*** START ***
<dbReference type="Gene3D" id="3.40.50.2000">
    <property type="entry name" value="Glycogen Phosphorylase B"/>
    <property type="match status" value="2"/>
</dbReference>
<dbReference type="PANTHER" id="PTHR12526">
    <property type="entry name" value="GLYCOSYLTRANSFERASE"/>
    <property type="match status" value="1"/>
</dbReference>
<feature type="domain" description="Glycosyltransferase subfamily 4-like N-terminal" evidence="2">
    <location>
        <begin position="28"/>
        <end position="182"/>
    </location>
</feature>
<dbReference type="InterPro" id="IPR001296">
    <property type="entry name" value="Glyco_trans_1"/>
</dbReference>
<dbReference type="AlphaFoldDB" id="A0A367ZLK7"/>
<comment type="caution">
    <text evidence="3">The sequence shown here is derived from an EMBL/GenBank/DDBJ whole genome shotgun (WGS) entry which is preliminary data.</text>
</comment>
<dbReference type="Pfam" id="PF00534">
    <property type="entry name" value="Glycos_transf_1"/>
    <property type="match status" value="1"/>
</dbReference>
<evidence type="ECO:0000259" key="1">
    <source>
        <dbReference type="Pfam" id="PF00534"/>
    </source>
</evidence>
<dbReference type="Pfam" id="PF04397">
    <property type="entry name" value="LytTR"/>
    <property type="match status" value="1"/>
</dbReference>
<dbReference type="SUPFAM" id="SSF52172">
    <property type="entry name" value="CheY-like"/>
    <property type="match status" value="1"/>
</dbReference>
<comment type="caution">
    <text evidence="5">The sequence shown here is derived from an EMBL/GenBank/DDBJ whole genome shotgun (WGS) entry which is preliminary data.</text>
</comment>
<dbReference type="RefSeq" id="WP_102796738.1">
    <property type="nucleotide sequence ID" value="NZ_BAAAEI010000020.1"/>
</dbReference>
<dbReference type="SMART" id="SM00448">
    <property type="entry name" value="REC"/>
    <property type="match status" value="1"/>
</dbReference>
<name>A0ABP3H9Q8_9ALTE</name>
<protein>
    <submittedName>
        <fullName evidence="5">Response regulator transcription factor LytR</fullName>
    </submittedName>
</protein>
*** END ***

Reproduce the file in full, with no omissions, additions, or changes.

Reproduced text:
<dbReference type="Gene3D" id="3.40.50.2000">
    <property type="entry name" value="Glycogen Phosphorylase B"/>
    <property type="match status" value="2"/>
</dbReference>
<dbReference type="PANTHER" id="PTHR12526">
    <property type="entry name" value="GLYCOSYLTRANSFERASE"/>
    <property type="match status" value="1"/>
</dbReference>
<feature type="domain" description="Glycosyltransferase subfamily 4-like N-terminal" evidence="2">
    <location>
        <begin position="28"/>
        <end position="182"/>
    </location>
</feature>
<dbReference type="InterPro" id="IPR001296">
    <property type="entry name" value="Glyco_trans_1"/>
</dbReference>
<dbReference type="AlphaFoldDB" id="A0A367ZLK7"/>
<comment type="caution">
    <text evidence="3">The sequence shown here is derived from an EMBL/GenBank/DDBJ whole genome shotgun (WGS) entry which is preliminary data.</text>
</comment>
<dbReference type="Pfam" id="PF00534">
    <property type="entry name" value="Glycos_transf_1"/>
    <property type="match status" value="1"/>
</dbReference>
<evidence type="ECO:0000259" key="1">
    <source>
        <dbReference type="Pfam" id="PF00534"/>
    </source>
</evidence>
<dbReference type="Pfam" id="PF04397">
    <property type="entry name" value="LytTR"/>
    <property type="match status" value="1"/>
</dbReference>
<dbReference type="SUPFAM" id="SSF52172">
    <property type="entry name" value="CheY-like"/>
    <property type="match status" value="1"/>
</dbReference>
<comment type="caution">
    <text evidence="5">The sequence shown here is derived from an EMBL/GenBank/DDBJ whole genome shotgun (WGS) entry which is preliminary data.</text>
</comment>
<dbReference type="RefSeq" id="WP_102796738.1">
    <property type="nucleotide sequence ID" value="NZ_BAAAEI010000020.1"/>
</dbReference>
<dbReference type="SMART" id="SM00448">
    <property type="entry name" value="REC"/>
    <property type="match status" value="1"/>
</dbReference>
<name>A0ABP3H9Q8_9ALTE</name>
<protein>
    <submittedName>
        <fullName evidence="5">Response regulator transcription factor LytR</fullName>
    </submittedName>
</protein>